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How to Ruin Your Life: Failing Under Pressure

October 7th, 2011

1 Samuel 13

Challenges to faith:


    • No trial is unique but all are common to man.
    • Saul faced terrible opposition from the Philistines.
    • Jesus promised we would have trouble in life – you will face opposition as a Christian because you made a serious enemy when you became one.
    • The devil will find ways to oppose you – the question is: how will we respond?
    • Saul allows the opposition to be the final word on the situation.
    • Our opposition is strong but our God is stronger. Jesus in the boat with his disciples in the storm – Jesus was asleep and it looked like they were all going down, but then Jesus gets up and commands it to stop. The disciples tremble more at the One who controls nature than the power of nature itself.
    • We need to see the Man with the sword drawn (Joshua 5:13-14) when we face opposition. Jesus doesn’t join our side, we’ve joined His.


    • 1 Samuel 13:6-7.
    • A lot of people leave Saul and drop out.
    • Betrayal will happen in some way if you really follow God.
    • This is another reason Saul doesn’t trust God.
    • God doesn’t need for everyone to like us in order to accomplish His work – in fact, we are to be concerned if everyone does like us.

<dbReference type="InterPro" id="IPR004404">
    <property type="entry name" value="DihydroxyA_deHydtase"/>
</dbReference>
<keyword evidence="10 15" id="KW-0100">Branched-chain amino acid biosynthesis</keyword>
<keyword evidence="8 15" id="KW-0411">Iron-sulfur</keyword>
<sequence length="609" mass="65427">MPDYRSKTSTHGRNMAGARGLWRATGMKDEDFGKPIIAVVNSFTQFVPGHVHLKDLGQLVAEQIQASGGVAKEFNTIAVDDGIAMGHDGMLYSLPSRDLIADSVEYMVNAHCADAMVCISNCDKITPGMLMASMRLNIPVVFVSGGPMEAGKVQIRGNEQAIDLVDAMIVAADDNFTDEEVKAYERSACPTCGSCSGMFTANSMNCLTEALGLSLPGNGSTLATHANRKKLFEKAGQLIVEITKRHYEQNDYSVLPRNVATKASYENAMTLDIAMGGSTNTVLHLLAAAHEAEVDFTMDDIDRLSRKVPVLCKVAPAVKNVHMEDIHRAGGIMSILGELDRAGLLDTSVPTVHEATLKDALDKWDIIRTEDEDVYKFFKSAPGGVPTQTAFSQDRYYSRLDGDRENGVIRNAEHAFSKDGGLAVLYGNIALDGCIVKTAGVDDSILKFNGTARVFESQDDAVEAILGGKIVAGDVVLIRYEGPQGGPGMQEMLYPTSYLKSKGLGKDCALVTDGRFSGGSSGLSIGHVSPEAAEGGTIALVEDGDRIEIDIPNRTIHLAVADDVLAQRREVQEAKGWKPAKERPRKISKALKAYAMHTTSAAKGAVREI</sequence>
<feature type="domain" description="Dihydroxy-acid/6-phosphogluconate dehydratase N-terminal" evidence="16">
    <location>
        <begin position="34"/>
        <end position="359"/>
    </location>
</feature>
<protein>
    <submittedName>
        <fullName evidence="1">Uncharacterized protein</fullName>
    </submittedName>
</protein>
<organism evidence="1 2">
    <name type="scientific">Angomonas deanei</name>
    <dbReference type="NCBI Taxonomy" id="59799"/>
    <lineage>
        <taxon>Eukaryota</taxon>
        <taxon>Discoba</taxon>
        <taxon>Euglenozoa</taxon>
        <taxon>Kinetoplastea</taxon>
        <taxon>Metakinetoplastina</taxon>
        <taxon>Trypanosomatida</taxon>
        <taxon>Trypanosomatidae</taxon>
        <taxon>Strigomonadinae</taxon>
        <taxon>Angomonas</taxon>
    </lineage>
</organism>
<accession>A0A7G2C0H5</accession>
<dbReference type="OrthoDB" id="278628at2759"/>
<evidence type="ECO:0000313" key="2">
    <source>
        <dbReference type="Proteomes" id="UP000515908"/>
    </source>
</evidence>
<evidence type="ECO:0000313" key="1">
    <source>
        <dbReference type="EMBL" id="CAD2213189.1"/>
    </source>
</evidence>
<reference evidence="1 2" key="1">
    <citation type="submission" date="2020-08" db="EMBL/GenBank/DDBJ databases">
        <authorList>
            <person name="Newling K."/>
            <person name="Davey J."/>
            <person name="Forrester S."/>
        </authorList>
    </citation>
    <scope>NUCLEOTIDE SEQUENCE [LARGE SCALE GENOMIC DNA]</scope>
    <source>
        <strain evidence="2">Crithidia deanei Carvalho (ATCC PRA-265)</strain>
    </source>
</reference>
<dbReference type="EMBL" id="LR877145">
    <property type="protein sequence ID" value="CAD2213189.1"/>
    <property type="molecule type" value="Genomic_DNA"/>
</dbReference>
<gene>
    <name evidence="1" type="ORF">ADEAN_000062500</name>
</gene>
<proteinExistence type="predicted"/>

• 1 Samuel 13:8.


    • Saul is waiting for Samuel and he doesn’t arrive when he thinks he should.
    • Waiting and finding yourself being delayed is hard to face.
    • God has His own ideas about timing. ‘In a little while’ is a phrase used a lot in the Bible – not definitive. God doesn’t allow for Himself to be contained by our own idea of timing.


    • Saul takes an escape route rather than waiting – he takes matters into his own hands.
    • Do you still believe – will you still?
    • It’s not easy to keep going faithfully – it’s easier to lunge for the quick and easy solutions and escape from waiting and trusting in God.
    • Prayer is about humbling yourself under God.
    • If you want to be mature, this is what you have to do.
    • Samuel does eventually turn up – but Saul had already gone ahead and done the offering himself, and he has no sense of regret. In fact, he instead blames Samuel and defends his actions.
    • This is right at the heart of the human condition – like Adam and Eve. Adam blamed Eve and God rather than owning responsibility for his sin and rebellion. We all still do this – we should be careful of our hearts’ natural inclination. It calls for humility.
    • We often take ourselves too seriously and God not enough.
    • You can ruin your life by not listening to anyone or any correction. You need to keep a soft heart.
    • It might be admitting wrong just wasn’t attractive to Saul – he perhaps wasn’t attracted to his idea of what God was like: a hateful, impersonal force who can’t wait to punish those who do wrong.
    • If you see God as revealed in Jesus, your whole perspective will change.
    • Book of Hebrews – written for people going through trials who could think God doesn’t understand or sympathise. He DOES. Turn to Him and give up trying on your own.